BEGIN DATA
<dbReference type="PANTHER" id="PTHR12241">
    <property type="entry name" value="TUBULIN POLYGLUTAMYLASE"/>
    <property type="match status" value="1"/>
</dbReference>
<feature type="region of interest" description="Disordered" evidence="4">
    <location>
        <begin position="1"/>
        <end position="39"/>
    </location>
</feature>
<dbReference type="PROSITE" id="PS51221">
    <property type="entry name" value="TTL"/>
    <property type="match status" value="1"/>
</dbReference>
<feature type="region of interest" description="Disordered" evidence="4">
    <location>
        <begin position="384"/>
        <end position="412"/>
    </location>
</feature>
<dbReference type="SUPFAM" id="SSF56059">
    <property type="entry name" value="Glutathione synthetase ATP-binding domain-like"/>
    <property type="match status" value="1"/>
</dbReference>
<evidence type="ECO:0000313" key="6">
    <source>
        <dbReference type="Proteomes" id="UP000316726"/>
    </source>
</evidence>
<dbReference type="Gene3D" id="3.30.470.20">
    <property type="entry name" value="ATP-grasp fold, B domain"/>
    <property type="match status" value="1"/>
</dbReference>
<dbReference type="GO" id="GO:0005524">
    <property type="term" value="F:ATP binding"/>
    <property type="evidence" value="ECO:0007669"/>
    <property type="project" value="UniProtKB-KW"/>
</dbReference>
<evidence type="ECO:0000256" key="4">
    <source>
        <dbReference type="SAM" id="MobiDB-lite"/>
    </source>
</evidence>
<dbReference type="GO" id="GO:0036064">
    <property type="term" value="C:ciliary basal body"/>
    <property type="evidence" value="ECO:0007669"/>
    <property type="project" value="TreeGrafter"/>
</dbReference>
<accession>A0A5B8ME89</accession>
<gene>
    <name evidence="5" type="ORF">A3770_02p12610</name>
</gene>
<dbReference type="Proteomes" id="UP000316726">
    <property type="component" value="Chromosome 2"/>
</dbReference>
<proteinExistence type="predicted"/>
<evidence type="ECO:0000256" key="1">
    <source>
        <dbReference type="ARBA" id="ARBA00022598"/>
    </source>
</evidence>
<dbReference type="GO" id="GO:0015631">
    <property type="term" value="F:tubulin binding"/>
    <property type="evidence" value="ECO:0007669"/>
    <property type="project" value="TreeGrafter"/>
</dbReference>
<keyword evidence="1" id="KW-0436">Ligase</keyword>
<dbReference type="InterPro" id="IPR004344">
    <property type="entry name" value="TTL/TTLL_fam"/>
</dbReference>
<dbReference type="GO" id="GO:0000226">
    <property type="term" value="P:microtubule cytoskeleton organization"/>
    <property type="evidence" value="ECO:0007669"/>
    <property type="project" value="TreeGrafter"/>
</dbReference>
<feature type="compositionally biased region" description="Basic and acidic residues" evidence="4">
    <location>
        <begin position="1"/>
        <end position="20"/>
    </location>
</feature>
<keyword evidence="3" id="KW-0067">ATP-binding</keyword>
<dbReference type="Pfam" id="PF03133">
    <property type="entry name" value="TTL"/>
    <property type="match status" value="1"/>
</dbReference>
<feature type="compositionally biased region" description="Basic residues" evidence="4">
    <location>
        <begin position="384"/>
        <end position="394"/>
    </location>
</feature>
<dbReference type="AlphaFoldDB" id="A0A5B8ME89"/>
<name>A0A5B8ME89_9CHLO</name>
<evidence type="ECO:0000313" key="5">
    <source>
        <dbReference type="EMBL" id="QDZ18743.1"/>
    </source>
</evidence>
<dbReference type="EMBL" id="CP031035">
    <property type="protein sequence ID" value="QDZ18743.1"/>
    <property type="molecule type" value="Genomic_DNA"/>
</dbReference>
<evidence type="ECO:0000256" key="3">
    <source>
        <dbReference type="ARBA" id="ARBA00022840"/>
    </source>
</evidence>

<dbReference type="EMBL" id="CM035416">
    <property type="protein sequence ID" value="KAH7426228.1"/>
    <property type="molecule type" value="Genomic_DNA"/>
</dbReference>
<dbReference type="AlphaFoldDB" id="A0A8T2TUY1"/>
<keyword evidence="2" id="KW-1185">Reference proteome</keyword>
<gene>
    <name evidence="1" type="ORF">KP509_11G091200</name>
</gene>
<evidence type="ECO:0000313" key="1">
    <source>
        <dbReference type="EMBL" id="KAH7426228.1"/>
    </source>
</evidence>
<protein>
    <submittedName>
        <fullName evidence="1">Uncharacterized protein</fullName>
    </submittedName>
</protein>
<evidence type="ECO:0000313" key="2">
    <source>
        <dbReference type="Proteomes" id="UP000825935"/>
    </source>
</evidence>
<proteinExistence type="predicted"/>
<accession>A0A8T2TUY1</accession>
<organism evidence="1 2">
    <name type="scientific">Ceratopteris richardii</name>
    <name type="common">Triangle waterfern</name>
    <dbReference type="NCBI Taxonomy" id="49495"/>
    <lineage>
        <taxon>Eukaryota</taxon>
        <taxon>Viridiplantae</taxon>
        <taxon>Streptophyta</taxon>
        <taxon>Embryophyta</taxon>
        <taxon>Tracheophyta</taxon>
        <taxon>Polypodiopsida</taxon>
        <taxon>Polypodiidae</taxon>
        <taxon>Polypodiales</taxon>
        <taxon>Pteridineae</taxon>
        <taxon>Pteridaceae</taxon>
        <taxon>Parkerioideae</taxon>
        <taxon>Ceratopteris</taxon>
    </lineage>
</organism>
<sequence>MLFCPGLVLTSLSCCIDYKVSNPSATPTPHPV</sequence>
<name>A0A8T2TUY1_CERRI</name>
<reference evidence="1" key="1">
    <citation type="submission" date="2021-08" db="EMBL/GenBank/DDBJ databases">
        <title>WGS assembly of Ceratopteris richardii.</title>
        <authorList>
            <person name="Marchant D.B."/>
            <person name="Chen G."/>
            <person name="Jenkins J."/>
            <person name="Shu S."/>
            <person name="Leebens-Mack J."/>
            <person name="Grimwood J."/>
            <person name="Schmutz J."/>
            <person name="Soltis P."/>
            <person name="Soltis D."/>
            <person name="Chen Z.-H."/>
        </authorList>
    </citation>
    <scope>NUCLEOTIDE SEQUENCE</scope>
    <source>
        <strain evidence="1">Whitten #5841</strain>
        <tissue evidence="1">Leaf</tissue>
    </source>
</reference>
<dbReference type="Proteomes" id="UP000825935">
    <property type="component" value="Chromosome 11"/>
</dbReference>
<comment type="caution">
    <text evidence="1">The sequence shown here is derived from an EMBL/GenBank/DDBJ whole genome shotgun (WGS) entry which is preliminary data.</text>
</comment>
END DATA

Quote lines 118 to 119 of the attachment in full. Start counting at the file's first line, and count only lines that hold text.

<evidence type="ECO:0000313" key="1">
    <source>